As part of the project, a study will be conducted to consider extending Amtrak service to Bristol on the Virginia-Tennessee border.

The state is negotiating with Norfolk Southern on a contract to host the train.

Va. Officials Say Agreement Close With NS on New Train

January 25, 2021

Virginia officials say they are close to reaching an agreement with Norfolk Southern that would allow additional Amtrak service.

Virginia Transportation Secretary Shannon Valentine told members of the House Appropriations Committee that the state has been talking with NS about new Amtrak service to the New River Valley.

“I will tell you that this has been a dream, really since the first train was launched in Lynchburg in 2009,” Valentine said. “And I can say to you we have never been as close as we are to getting this accomplished.”

Governor Ralph Northam has proposed a $50 million budget amendment to help pay for the new service.

Valentine noted that the Amtrak Northeast Regional service to Roanoke is the only Amtrak service in Virginia that covers all of its operating costs through ticket sales.

The extension of service to the New River Valley would add a second train.

The legislature is also considering a bill that would create a rail authority in the New River Valley. That legislation would help finance construction of a passenger rail station.

Environmental Review Completed for New Bridge Over Potomac River Near Washington

September 11, 2020

An eEnvironmental plan for replacement of a bridge in Washington has been completed.

The Long Bridge, which is owned by CSX, is used by Amtrak, Virginia Railway Express, CSX and Norfolk Southern to cross the Potomac River between Washington and Virginia.

The bridge has long been a rail chokepoint and has just two tracks.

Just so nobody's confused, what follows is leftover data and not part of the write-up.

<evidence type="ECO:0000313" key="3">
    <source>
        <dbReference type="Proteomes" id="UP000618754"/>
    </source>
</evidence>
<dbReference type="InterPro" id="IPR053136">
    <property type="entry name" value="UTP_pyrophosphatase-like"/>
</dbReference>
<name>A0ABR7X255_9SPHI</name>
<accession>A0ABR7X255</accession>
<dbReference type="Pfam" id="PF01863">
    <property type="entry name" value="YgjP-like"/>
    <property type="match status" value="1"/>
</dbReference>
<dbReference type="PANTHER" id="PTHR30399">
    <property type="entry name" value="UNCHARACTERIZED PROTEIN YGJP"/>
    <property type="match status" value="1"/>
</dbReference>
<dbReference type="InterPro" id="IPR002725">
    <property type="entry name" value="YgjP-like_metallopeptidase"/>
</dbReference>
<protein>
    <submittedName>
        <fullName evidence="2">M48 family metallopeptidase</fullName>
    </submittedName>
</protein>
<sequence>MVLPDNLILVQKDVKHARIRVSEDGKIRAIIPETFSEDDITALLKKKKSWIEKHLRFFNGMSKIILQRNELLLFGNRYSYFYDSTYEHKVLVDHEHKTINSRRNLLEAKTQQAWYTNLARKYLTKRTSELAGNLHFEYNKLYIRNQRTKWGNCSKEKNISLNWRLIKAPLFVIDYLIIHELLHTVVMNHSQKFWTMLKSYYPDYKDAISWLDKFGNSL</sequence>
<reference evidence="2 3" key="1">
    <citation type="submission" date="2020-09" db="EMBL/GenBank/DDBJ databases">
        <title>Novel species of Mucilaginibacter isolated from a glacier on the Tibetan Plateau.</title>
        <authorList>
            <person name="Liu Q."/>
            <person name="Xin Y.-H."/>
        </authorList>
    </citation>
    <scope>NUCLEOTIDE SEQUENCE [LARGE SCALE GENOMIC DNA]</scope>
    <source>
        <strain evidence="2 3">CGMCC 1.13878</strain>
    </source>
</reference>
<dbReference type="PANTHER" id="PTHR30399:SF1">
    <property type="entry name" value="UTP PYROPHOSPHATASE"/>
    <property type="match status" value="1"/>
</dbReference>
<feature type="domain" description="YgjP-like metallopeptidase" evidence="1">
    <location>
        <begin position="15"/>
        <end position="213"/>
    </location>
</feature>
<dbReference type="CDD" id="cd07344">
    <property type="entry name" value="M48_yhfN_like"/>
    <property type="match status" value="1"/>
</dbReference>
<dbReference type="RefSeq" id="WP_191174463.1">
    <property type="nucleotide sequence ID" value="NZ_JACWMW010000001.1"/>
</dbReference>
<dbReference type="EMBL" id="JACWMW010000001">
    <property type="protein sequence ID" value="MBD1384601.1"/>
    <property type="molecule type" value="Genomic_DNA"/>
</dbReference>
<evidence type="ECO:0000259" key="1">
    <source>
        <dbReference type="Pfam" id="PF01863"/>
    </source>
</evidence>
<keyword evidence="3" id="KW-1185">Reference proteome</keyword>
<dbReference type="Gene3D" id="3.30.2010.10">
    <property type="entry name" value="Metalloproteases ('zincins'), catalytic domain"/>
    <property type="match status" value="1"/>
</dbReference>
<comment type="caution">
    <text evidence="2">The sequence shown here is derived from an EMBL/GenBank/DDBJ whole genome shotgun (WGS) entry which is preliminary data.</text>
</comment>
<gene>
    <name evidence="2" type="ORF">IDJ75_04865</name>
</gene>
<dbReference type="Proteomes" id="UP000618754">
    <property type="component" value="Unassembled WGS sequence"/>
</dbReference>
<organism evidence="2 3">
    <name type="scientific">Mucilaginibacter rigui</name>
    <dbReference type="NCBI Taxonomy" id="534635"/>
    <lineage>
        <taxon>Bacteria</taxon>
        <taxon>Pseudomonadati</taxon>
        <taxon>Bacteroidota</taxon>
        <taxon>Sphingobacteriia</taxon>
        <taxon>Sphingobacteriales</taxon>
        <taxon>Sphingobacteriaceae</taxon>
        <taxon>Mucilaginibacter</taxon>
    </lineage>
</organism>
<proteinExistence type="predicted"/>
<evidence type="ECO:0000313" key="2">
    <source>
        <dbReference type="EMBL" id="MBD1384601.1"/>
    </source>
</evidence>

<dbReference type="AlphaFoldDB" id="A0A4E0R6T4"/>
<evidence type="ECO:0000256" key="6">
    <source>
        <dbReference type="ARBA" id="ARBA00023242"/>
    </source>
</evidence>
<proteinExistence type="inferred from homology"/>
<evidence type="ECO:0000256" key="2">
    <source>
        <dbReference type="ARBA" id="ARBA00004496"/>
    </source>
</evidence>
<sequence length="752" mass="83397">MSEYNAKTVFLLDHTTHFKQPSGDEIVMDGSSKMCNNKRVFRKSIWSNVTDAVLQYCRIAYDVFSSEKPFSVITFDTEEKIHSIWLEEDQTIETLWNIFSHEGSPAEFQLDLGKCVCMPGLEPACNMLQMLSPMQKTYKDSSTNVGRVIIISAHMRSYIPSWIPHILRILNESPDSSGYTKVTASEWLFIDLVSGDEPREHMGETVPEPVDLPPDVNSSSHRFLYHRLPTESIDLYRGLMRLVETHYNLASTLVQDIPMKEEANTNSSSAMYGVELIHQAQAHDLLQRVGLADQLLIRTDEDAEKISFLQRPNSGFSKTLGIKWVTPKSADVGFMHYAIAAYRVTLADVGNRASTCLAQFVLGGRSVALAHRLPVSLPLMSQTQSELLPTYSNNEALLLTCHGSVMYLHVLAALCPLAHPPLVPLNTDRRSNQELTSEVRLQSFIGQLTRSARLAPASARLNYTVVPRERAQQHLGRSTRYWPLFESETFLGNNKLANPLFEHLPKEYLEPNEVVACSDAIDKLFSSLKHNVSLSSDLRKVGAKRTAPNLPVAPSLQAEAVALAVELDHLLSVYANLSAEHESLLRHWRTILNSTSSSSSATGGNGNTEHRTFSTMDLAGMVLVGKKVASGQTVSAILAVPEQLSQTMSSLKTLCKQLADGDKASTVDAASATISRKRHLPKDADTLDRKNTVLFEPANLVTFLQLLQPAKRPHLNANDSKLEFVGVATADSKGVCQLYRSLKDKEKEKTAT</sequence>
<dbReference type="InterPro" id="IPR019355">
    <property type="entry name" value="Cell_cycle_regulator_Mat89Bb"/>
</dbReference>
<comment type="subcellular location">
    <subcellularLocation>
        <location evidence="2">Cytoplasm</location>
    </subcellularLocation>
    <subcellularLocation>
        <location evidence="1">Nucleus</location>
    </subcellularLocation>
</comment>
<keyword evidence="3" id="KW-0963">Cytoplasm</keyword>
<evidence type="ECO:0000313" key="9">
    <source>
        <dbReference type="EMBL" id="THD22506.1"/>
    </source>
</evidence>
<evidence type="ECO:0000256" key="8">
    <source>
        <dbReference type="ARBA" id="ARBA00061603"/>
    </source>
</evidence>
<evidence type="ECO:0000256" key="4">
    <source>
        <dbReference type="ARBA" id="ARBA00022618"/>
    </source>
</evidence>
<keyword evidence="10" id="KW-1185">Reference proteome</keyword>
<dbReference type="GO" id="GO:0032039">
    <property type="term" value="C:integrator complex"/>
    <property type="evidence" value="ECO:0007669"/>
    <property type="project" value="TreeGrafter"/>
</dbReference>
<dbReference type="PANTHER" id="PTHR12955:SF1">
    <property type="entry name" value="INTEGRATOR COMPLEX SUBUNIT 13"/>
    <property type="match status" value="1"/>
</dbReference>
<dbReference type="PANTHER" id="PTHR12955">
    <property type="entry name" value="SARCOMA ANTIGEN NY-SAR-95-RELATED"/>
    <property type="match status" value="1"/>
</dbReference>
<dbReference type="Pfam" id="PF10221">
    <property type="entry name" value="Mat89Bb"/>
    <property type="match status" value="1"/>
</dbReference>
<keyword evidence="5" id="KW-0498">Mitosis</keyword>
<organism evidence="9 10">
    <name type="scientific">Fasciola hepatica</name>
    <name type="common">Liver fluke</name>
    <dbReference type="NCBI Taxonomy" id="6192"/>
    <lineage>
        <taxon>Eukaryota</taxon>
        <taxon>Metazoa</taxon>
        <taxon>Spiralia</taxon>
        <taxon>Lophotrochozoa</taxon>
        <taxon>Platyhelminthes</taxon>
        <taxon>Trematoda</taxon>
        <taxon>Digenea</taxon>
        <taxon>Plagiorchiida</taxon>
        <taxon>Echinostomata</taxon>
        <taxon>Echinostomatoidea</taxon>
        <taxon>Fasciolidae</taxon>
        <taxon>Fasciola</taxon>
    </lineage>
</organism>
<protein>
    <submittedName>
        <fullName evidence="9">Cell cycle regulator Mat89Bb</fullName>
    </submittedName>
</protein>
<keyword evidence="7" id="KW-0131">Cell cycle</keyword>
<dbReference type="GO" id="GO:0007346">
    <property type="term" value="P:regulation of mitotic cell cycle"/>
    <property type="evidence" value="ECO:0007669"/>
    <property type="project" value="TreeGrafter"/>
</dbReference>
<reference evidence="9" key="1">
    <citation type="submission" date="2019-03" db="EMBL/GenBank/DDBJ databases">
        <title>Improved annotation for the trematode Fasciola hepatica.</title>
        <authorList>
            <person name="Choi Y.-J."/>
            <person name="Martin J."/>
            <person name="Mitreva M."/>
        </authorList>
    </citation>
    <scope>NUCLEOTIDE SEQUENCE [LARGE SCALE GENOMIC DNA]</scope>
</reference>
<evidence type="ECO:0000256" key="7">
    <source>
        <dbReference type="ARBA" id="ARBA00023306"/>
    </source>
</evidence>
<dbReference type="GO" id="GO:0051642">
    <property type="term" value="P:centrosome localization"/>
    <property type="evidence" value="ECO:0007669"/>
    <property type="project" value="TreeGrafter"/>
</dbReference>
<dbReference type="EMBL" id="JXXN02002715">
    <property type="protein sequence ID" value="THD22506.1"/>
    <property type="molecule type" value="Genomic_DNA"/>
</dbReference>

Built in 1904, it is operating at 98 percent capacity during peak traffic periods, a fact that has precluded expansion of rail passenger service.

Plans are in the works for Virginia to fund construction of a new two-track bridge over the Potomac that will be used only by passenger trains.

Officials said the completion of environmental work means the project can advance to the final engineering, design, financing and construction phases.

The $1.9 billion project now is eligible for additional federal financing opportunities.

Proposed Virginia Gas Tax Hike Would Benefit Rail

January 28, 2020

Virginia Gov. Ralph Northam has proposed an increase in gasoline taxes to help pay for an ambitious expansion of rail passenger service.

The increase of 4 cents per gallon would raise revenue for an expansion of track capacity that in turn would lead the way to increase service provided by Virginia Railway Express and Amtrak.

Northam made the proposal during a speech before a joint session of the Virginia legislature.

Earlier the state had announced that it has reached an agreement with Amtrak and CSX on a $3.7 billion program that includes a new bridge over the Potomac River to Washington and the acquisition for $525 million of 225 miles of track and 350 miles of railroad right of way from CSX.

Other components of the plan include a fourth mainline track between Crystal City and Alexandria, a third track from Franconia to Lorton, six new passing sidings, and a Franconia-to-Springfield bypass that would be used by passenger trains.

The program would be implemented over a 10-year period.

The gas tax increase, which is expected to yield $1 billion over the next four years, was among the transportation initiatives in a proposal Northam released on Monday.

Transportation Secretary Shannon Valentine has said that without a gas tax increase or other new funding source the state projects a drop in funding available for road construction and other projects.